‘the Actions of Native Americans Themselves Contributed Nothing to the Advancement of Their Civil Rights in the Period 1865 to 1992’. Essay

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‘The actions of Native Americans themselves contributed nothing to the advancement of their civil rights in the period 1865 to 1992’.

Native Americans admittedly, did surprisingly little in the initial two thirds of the period, despite the Plains Wars and other small-localized armed resistance during the nineteenth century; the massacre at Wounded Knee in 1889 effectively marked the end to such resistance. Whilst it can be argued that their efforts were at best lukewarm during the beginning, in the closing third of the period, the Native Americana ‘movement’, galvanized by the African American civil rights campaign and revolutionary zeitgeist became increasingly active and forceful in the advancement of their civil rights. Thus the
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This more robust approach, which came to be known as ‘Red Power’, despite its lack of approval by some Native Americans, did help achieve the restoration of some rights, however its importance is due more to the attention it attracted rather than legitimate advances. Whilst arguably the legalistic approach of the NCAI and NARF was not only more conductive to Native Americans anti-violence beliefs but also proved more effective, the ‘Red Power’ movement was essential to magnetize attention and support for the cause.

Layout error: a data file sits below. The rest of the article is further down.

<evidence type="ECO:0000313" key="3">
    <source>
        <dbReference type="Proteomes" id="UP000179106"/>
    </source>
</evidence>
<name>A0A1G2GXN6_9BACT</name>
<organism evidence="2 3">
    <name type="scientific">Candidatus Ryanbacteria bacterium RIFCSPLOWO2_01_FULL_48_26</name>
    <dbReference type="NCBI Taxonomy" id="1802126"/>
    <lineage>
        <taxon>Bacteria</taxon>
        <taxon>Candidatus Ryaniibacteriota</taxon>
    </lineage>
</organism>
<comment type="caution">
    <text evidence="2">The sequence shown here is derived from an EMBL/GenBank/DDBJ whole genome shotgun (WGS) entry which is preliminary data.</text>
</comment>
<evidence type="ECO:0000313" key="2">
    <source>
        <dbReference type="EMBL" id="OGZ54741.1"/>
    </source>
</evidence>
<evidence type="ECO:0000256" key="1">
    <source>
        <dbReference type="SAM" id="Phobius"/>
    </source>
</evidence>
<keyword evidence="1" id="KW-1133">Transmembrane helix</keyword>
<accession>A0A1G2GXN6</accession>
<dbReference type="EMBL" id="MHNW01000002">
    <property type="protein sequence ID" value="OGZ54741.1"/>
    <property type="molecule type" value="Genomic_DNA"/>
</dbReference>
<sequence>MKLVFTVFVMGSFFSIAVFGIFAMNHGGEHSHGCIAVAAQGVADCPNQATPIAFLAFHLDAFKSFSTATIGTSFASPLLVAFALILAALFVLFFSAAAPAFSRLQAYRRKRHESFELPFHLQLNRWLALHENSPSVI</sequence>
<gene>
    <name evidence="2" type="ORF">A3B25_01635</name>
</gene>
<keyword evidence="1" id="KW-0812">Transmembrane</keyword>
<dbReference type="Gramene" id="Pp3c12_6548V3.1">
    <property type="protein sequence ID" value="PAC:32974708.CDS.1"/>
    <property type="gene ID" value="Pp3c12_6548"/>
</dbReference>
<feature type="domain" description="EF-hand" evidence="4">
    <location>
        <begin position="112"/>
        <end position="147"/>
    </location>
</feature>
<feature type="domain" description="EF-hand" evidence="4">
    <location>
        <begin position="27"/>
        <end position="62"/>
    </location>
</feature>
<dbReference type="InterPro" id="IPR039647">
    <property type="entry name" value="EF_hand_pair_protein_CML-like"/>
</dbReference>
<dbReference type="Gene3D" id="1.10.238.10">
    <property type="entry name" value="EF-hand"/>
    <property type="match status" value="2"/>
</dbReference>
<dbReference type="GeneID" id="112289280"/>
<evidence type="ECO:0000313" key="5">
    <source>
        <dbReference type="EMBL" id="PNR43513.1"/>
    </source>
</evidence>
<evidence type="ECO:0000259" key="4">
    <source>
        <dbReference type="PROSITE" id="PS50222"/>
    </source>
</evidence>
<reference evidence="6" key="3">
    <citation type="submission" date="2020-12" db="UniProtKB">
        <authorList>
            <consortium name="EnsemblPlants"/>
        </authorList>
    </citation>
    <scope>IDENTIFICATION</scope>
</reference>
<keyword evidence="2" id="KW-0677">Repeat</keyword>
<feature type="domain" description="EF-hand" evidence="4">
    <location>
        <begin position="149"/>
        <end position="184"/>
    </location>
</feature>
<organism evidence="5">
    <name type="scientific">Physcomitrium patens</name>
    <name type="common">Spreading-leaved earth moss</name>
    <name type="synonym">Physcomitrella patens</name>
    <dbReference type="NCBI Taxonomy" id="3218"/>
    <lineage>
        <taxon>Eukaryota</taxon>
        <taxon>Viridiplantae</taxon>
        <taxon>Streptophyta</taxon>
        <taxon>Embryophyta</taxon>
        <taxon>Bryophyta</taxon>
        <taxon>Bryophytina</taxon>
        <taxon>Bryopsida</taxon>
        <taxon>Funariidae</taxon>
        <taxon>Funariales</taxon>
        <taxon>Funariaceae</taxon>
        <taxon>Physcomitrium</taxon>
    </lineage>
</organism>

It is evident that for the first two thirds of the period, Native Americans in fact contributed little, with their campaigns muted at best. However this is largely a result of federal government policy of assimilation and the various failed attempts it made to achieve this. Nonetheless the absence of activity during this period can perhaps be annulled by the sudden spurt of campaign action towards the end of the period. Whilst the movement was fragmented between the non-violent legalistic approach of the NCAI and NARF, and the more provocative resistance that came from AIM and the ‘Red Power’ movement, it is doubtfully the combination of both groups that resulted in the restoration of most Native American rights. Therefore, it is dishonest to state that they contributed nothing to the advancement of their civil rights, as they played a significant role with their co-operation vital to progress. Yet, they cannot hold full